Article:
Houston, we've got a problem. With so many sci-fi and comic-inspired big-screen releases already under our belt, and more coming down the chute, how's an über-fan to know which persona to embody when Comicpalooza dominates H-Town for Father's Day weekend?
Safe (and apropos) bets include anything Aliens-inspired, especially with scheduled autograph experience bookings by Sigourney Weaver (Ripley), Bill Paxton (Private Hudson), Paul Reiser (Burke) and William Hope (Lieutenant Gorman); also making an appearance are Michael Biehn (Corporal Hicks), Jenette Goldstein (Private Vasquez), Mark Rolston (Private Drake) and Ricco Ross (Private Frost).
We also expect a good showing of Lycans and Vampires this year, especially with celebrity headliner Kate Beckinsale (Selene) booked for a Saturday-only appearance, whetting our appetites for all things undead with this fall's Underworld: Blood Wars.
Bex Rathbun, Comicpalooza's cosplay coordinator, says that this year's blockbusters are definitely an indicator. “If you're looking at comic book cosplayers, Marvel and DC are putting out their movies. There's also the movie side of comic book characters. I think that Captain America and Bucky Barnes are going to be some popular ones,” says Rathbun, who also mentions X-Men: Apocalypse and, from the Suicide Squad, Harley Quinn.
“If you're looking at anime, [Japanese webcomic] Hetalia is going to be seeing a little bit of a resurgence, because they put out a new season for the series.” She says another one in the anime category, though it's really more of a computer video game, is Undertale. “That's really popular right now; it's sort of replaced another web comic by the same creator, Homestuck; that was popular four years ago. The fans have continued and keep the spirit alive.”
It's a rich pool from which to draw, with inspiration from movies like Batman v Superman: Dawn of Justice, Deadpool, Teenage Mutant Ninja Turtles: Out of the Shadows, Independence Day Resurgence, Ghostbusters, Star Trek Beyond and Doctor Strange.
The good news is that Comicpalooza has planned four separate events for strutting your stuff, beginning with a Crossplay Drag Contest on Friday, June 17 at 8:30 p.m. “It's a pretty common thing in cosplay, especially since there's going to be more popular male characters than female characters,” says Rathbun. “It's a nice way to [showcase] our local drag talent here in Houston.” This event tends to draw the core community, and is generally more performance-based, rather than craftsmanship-based.
Cosplayers will be running amok throughout the June 17-19 event, and we hope to see a return of faves like Lady Deadpool, Wolverine, Chun-Li, gender-bending Thor, Mystique, anything from Doctor Who, Mileena and those always-hungry, gerbil-talking Minions. It's all leading up to the big reveal on Saturday night with the Cosplay Contest.
For those aware of some of the grumbling over last year's competition, rest assured, there's a new sheriff in town. Rathbun has addressed any residual complaints and assures us that those issues “are no longer present” and that “everything will be taken care of” this year. Which is a good thing. The Cosplay Contest is one of our favorite events, and there are always a few surprises with the 40-seconds-in-the-spotlight walk-on competition, with categories for beginner, intermediate and advanced.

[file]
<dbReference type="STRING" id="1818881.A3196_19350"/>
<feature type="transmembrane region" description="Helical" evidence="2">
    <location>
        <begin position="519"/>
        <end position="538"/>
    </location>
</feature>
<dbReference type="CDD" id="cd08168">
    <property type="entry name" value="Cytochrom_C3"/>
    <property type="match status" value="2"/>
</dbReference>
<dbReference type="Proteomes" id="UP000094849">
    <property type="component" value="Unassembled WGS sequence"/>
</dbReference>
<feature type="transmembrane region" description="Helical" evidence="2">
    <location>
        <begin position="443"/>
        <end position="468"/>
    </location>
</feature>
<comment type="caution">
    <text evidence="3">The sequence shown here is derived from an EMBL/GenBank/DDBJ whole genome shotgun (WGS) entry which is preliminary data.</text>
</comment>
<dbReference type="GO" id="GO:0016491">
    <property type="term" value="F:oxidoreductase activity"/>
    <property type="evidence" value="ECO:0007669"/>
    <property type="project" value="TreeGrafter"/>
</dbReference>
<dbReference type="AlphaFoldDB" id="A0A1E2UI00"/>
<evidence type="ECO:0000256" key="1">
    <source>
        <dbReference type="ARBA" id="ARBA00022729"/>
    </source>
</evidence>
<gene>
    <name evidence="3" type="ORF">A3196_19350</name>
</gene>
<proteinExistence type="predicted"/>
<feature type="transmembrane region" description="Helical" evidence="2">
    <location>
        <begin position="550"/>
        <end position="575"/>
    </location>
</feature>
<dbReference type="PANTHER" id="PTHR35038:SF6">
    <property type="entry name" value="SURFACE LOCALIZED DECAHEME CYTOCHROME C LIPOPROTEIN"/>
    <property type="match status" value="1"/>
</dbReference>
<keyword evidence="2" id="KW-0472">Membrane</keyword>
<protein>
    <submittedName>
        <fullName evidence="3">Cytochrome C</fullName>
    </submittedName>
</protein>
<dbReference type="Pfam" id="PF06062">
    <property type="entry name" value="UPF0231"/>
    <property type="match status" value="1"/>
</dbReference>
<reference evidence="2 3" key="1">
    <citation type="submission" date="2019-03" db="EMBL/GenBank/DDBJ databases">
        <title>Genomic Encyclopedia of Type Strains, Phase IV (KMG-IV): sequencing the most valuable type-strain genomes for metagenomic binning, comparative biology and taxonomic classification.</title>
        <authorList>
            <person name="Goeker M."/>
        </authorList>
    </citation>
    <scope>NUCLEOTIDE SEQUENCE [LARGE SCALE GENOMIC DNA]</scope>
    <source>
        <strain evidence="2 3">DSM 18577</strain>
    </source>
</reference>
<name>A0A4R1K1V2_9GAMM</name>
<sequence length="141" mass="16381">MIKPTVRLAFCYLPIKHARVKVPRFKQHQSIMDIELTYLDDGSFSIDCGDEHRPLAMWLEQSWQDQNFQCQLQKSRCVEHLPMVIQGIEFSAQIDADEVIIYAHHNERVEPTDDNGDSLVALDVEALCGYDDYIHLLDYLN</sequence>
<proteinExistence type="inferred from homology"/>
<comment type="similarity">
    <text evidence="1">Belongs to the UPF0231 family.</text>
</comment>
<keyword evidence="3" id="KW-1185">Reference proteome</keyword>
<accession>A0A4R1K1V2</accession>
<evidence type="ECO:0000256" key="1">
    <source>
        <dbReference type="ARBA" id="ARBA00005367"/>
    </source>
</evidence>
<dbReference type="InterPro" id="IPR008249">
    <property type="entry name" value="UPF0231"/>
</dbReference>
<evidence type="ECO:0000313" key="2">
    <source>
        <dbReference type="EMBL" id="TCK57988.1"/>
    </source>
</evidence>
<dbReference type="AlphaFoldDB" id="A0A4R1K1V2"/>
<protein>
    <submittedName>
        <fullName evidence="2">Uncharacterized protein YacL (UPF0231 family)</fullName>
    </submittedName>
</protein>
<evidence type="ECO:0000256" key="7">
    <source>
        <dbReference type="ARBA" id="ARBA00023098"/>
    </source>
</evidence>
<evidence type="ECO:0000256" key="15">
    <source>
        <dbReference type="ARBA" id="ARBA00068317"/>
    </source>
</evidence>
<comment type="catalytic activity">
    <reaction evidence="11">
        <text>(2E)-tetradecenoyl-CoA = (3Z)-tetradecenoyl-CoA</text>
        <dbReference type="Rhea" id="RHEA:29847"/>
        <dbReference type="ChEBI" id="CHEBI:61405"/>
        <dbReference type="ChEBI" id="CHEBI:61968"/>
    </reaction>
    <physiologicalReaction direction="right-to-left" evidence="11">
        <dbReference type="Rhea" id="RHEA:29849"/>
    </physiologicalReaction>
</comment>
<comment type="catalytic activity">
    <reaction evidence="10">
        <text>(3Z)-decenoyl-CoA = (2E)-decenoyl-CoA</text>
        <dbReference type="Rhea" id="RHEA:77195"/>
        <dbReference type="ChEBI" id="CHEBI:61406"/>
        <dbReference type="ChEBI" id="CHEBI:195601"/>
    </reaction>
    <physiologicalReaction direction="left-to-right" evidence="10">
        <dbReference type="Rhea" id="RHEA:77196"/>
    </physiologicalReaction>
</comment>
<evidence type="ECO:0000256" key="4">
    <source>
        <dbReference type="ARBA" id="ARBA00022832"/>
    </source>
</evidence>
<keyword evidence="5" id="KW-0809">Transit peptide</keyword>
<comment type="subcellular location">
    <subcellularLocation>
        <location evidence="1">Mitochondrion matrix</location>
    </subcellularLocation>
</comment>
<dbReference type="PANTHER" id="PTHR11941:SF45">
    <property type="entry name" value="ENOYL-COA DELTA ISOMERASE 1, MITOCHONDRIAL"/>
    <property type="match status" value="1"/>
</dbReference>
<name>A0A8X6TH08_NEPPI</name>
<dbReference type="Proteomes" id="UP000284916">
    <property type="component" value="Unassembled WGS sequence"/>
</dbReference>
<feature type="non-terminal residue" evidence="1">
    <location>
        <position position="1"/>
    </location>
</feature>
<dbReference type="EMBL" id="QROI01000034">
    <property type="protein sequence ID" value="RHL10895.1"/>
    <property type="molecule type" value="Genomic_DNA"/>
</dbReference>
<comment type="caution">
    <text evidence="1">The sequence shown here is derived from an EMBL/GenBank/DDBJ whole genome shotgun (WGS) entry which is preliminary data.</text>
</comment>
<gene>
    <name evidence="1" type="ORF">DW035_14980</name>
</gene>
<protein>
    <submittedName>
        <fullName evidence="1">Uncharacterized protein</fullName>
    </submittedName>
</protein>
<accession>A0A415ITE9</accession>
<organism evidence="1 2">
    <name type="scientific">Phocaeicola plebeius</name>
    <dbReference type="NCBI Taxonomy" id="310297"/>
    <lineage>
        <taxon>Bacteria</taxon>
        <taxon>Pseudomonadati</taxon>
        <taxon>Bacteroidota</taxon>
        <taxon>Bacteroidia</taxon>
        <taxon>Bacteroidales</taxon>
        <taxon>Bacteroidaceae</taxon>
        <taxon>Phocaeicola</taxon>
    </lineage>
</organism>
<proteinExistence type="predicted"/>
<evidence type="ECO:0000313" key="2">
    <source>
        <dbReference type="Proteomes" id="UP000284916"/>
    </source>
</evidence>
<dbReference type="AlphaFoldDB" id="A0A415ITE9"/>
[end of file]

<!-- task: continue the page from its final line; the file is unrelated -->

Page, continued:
“Every now and then there is a beginner — they will come out, they have everything: They've modified the shoes, even made the shoes; they do special effects, makeup, lights, moving parts,” says Rathbun. “It happens. You get a wild card every now and then.” She says that, if a beginner meets the craftsmanship percentage (participants must have made 80 percent or more of their costume) and, even if the person has never entered a costume contest before and never won a big award, he or she could still win Best in Show. Sure, there's the glory and adoration of the fans, which is awesome, but it also comes with a $1,000 cash prize.
Interestingly enough, Rathbun says that the skit component is more popular overseas, whereas the trend here is for the walk-on and craftsmanship elements. For the skits, which range from one and a half to three and a half minutes long, contestants can do a parody or a comedy act or can sing, as long as it's family-friendly. “Let's say they wanted to do something from Robin Hood: Men in Tights. There's one scene where men are all dancing, doing a jig. If they wanted to do that as Avengers, Power Rangers, Ninja Turtles, they can do a parody,” says Rathbun. She even remembers one instance where somebody did a re-enactment from The Lion King. Props are welcomed, but no spraying water or glitter bombs. For those interested in either the walk-on or skit competition, there are many rules in place and, upon advice of counsel, we recommend that you read them all beforehand to avoid being eliminated. Forty-five spots will be released on Friday, with the remainder of the spots becoming available on Saturday.
For informal cosplayers, Sunday morning offers another opportunity. "If there are people that don't necessarily want to compete, there will be what's called a Cosplay Procession on Sunday morning," says Rathbun. "If they just want to show up, we'll be doing a mini-parade through the first floor at 10:30 a.m. on Sunday morning.
For the pajamas-and-cereal crowd, a Children's Cosplay Contest is planned for Sunday from noon to 1 p.m. in the children's area.
Comicpalooza is scheduled to run noon to 8 p.m. Friday, June 17; 10 a.m. to 7 p.m. Saturday, June 18; and 10 a.m. to 5 p.m. Sunday, June 19 at the George R. Brown Convention Center, 1001 Avenida de las Americas, comicpalooza.com. $10 to $250, plus additional fees for autographs and photo opportunities.
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